When I lost 70 lbs after having Nathan, I felt great all the time. It seemed like the weight was melting off without any effort at all. When I would run into people, I would search for ways to compliment them about their looks, so that, in return, they would compliment me. In addition to "you look great" I would compliment people's clothes, shoes, hair, makeup, glasses--anything that might result in a counter compliment. Like author, Tom Chiarella, I was cranking out shallow compliments at a mile a minute, always in hopes of a return on the favor.
When I regained the weight, partly from my own relapse in eating habits, and partly from having two more babies in short succession, I realized how selfish I had been.
Why was I, of all people, so focused on appearances?
I have known Emma since the 9th grade. We are both 5 ft 8 inches tall. When Emma got married, she weighed 120 lbs. I probably weighed 120 in the 4th grade. She has beautiful flowing hair, great skin, and tiny hands and feet. She is the smartest woman I know, with a beautiful singing voice and to top it all off, she is an amazing pianist and cellist.
Over the years, she has watched my weight go up and down. When I'm losing weight, she supportive and complimentary. When I am gaining weight, she is never critical. When I see her after long absences, she says, "It's so good to see you!" Even when I'm losing weight, it's never the first comment that she makes.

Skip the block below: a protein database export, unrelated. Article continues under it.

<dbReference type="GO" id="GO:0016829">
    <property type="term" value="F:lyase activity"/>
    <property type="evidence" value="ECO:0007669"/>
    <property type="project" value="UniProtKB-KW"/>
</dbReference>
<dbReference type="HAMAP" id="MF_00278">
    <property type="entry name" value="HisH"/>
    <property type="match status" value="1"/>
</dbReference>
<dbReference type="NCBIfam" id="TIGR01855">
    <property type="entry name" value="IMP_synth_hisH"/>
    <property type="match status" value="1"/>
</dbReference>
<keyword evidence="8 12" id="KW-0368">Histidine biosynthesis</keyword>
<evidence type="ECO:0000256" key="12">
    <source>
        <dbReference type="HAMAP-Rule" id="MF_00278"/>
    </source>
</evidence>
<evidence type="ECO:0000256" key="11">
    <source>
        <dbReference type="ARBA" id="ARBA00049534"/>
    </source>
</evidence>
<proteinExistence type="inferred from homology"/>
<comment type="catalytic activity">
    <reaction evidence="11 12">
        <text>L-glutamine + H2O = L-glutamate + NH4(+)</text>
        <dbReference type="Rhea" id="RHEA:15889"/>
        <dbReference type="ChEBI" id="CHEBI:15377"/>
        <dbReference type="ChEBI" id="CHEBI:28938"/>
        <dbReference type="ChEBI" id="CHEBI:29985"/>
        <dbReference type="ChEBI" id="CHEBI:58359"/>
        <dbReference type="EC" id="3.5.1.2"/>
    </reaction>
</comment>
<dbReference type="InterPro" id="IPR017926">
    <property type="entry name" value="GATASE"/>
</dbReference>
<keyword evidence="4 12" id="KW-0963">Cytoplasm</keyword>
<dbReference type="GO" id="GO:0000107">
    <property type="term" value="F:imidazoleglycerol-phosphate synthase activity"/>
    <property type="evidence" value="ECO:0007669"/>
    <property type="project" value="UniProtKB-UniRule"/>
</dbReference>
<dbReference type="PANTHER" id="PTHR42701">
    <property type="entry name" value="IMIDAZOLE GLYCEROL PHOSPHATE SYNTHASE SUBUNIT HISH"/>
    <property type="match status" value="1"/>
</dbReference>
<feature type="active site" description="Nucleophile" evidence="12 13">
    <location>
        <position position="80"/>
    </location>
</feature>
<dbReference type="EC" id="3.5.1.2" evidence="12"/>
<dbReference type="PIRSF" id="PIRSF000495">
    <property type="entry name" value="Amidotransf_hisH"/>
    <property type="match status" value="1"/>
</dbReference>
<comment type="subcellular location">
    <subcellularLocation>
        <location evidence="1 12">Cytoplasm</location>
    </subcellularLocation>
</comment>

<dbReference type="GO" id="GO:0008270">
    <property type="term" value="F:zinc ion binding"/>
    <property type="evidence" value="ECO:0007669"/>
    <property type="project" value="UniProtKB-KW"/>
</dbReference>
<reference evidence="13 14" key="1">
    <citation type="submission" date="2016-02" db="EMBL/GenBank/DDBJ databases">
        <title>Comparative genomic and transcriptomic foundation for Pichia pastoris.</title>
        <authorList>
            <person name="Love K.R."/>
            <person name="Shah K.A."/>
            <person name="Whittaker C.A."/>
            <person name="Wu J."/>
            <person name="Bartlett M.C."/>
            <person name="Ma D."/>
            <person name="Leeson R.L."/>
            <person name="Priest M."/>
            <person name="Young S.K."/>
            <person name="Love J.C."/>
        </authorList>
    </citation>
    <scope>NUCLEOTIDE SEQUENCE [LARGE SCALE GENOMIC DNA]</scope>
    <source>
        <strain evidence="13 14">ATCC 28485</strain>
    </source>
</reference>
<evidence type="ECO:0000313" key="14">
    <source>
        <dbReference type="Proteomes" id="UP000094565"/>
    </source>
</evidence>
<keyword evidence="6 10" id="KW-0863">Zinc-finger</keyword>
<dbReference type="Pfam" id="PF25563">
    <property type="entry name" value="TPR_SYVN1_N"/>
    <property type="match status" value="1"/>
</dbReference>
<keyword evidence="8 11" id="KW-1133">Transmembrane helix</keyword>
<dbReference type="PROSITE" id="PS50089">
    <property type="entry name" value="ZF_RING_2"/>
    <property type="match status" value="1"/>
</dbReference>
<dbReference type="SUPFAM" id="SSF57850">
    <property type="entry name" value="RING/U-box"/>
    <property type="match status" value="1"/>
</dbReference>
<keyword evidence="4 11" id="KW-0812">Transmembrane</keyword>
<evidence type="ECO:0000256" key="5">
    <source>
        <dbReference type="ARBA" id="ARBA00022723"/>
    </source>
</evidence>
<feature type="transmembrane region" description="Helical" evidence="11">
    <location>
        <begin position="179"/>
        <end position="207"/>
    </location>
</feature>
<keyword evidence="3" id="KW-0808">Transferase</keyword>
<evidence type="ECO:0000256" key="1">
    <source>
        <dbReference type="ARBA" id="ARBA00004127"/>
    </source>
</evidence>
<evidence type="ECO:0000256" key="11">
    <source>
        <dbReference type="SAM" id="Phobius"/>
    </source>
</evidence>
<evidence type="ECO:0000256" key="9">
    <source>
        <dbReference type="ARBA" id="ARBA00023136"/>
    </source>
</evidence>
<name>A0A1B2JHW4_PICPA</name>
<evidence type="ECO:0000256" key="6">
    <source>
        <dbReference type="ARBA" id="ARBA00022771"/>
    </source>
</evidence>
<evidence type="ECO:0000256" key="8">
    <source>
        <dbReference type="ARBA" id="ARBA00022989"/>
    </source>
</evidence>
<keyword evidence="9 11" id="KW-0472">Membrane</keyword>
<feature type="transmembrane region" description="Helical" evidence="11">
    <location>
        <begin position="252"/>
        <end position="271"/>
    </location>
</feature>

"Thank you," I said after one visit, "for always being supportive of me and not commenting on my weight." I couldn't quote her accurately, I'm sure, but the look on her face was, "Of course I don't comment on your weight! You are my dear friend and I love you just the way you are. If you are losing weight, I'm happy for you, but we have so many more things to talk about than your weight. It would be ridiculous to spend any serious time on something so unimportant."